In 1906 Upton Sinclair, a muckraker, published his novel The Jungle. In The Jungle, Sinclair reveals the horrible working conditions in the meat factories; also, he describes how unsanitary the facilities were, especially where the meat would be stored. Thanks to Sinclair and his novel, The Jungle, the Meat Inspection Act and the Pure Food and Drug Act were both passed by congress shortly after the publication of his novel. It has been over a century since the novel was originally published and many people believe that the meat industry has improved greatly, and that it will continue to improve with the years. On the other hand, however, many people argue that not much has really changed since Sinclair’s days. Today, the quality of the meat has improved greatly; however, the working conditions are still very poor and the corporate bosses still take advantage of their employees.
The quality of the meat has increased greatly since Sinclair’s day. In The Jungle, Sinclair states how the meat would be stored in filthy places and how sometimes rats would be grinded into the ground beef. Disgusting, right? But thanks to Sinclair and his novel, The Jungle, that is no longer the case. In the article “Federal Inspection Makes America’s Meat Safe” by Kerri B. Harris, Harris states that: “Daily inspections of processing plants and pecking establishments by U.S Department of Agriculture (USDA) and the Food Safety and Inspection Service (FSIS) employees ensure the safety of American meat.” Also, in the article “America’s Meat Industry” it states that: “… new technologies in meat plants have helped reduce bacteria levels dramatically.” The author of that article continues on stating that since 1999, incidents of E.coli have dropped over 80 percent and that Salmonella in ground beef has dropped by 75 percent since 1998. With all the new technology in the factories and the daily inspections of the meat by certified officials, people can be more at ease when they go to the grocery store and buy meat.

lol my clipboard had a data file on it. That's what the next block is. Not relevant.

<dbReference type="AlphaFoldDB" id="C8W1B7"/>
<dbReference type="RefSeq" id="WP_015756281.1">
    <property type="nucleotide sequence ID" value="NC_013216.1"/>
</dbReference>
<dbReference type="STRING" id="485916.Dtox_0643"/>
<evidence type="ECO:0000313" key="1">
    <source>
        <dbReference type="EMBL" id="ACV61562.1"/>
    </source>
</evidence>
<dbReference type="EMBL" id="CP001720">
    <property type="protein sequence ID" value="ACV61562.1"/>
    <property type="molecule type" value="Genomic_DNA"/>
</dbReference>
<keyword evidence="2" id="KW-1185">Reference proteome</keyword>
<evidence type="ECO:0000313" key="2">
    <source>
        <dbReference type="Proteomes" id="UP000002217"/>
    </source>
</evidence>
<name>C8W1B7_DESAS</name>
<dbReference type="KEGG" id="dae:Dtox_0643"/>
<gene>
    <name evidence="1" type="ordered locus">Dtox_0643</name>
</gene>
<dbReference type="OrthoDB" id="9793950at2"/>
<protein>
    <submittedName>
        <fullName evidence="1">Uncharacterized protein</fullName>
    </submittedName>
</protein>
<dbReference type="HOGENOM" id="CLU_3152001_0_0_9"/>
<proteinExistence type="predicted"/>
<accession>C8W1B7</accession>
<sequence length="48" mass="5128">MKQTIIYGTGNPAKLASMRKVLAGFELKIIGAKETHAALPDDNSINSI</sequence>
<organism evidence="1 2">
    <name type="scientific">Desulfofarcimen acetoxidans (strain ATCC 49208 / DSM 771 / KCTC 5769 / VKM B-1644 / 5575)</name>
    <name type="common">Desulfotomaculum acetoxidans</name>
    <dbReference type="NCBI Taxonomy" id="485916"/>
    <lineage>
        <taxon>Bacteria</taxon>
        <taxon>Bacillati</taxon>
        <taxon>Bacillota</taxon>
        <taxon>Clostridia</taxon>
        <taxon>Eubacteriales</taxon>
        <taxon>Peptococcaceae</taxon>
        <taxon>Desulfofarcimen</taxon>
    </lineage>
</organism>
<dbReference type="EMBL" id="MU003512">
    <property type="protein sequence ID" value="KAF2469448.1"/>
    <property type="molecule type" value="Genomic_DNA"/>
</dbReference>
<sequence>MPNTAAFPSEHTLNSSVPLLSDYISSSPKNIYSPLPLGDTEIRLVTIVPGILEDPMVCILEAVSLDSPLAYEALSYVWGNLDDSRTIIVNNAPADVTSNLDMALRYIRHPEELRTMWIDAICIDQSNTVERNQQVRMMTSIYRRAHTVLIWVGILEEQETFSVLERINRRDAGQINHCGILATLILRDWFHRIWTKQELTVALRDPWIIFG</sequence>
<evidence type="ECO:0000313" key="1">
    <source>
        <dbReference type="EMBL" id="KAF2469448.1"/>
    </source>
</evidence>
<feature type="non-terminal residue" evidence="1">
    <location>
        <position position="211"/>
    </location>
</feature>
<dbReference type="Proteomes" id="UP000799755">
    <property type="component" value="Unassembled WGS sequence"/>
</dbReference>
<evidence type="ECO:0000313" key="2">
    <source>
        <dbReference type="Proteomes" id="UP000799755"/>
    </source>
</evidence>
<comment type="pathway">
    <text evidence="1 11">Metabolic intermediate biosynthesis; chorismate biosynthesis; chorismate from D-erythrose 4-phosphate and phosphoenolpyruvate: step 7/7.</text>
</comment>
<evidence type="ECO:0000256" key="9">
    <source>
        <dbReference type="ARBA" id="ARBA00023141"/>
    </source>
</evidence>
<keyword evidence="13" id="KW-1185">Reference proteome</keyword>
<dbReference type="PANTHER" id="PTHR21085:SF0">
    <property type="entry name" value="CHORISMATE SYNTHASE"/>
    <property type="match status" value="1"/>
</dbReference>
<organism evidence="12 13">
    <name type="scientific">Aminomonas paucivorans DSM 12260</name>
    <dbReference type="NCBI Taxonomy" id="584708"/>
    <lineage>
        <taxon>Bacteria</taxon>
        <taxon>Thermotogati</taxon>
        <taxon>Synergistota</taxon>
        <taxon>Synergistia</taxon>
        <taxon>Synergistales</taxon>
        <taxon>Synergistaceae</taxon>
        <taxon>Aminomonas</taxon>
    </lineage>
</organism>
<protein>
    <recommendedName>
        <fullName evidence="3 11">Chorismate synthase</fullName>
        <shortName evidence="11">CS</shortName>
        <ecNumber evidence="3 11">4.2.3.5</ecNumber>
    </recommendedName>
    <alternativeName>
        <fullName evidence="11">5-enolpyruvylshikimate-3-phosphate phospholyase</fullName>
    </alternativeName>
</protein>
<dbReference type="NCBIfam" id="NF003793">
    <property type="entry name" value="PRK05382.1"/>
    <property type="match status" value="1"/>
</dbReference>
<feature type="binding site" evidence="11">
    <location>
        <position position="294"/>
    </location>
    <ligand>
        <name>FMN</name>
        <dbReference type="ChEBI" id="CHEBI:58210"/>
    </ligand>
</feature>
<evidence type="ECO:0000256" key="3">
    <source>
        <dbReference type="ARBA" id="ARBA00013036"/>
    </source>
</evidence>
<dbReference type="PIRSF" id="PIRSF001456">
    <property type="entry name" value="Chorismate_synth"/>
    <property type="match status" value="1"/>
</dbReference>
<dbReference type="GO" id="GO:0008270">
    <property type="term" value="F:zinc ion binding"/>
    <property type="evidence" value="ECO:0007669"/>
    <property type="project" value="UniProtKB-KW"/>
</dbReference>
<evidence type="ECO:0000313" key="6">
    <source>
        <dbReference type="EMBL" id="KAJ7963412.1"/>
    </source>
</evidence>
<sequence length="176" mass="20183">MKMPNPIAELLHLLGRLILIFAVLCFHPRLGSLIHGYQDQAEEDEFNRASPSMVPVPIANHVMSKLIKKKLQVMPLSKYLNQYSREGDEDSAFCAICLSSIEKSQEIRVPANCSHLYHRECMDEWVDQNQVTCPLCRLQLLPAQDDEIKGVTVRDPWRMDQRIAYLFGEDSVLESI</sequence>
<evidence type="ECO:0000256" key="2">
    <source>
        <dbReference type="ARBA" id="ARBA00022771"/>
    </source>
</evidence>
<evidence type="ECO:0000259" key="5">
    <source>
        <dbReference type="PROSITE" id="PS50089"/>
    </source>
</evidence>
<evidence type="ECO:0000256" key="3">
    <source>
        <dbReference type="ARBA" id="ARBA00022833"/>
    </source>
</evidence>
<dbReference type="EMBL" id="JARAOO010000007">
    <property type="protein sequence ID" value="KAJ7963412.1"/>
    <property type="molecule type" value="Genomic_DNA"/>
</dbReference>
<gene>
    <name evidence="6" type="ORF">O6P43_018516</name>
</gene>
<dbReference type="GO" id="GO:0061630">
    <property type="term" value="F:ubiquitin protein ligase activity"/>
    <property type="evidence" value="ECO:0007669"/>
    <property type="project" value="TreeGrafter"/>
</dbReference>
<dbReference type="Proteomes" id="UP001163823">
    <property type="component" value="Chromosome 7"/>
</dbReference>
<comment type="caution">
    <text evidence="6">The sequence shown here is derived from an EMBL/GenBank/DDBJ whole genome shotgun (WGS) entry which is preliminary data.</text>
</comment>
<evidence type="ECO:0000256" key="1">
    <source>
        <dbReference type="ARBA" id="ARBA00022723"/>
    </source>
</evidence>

Even though the quality of the meat has improved greatly; the work place itself has not changed much. The owners of the meat industries still only care about profits; they will do anything that will help maximize their profits. One of the techniques they use to increase their profits is clustering all the workers close to each other and speeding up the pace of the production line. The factories’ workers’ working tool is a sharp knife and with all the workers so close to each other and working at a fast pace, it is normal for many of them to get cut by their own knife or a co-worker’s knife. It is not that the workers are careless, but the speed of the production line is so fast that they are only concentrating on not falling behind. In an article written by Eric Schlosser, “The Most Dangerous Job”, Schlosser is invited to a meat processing factory to observe how the factory functions. Upon entering the factory, Schlosser had to put on knee-high boots and he had to tuck his pants in the boot because of all the blood on the ground. Schlosser was also forced to put on heavy-metal safety gear to reduce the chances of him getting cut by one of the workers’ knife. All of the workers have to wear the same safety gear that Schlosser was wearing; but, the workers still continue to receive cuts due to how closely they are working to each other and the fast pace of the production line. What is the whole point if wearing all that gear if it is not all that effective? What the workers really need is to have more room around them so that they could work more freely and for the production line to slow down so that the workers could be more cautious with every cut they make. This would lower the injury rate greatly; and by lowering the injury rate, the companies would also be making more money because the workers will not have to take days off due to injuries and the factories would not have to pay for worker’s composition.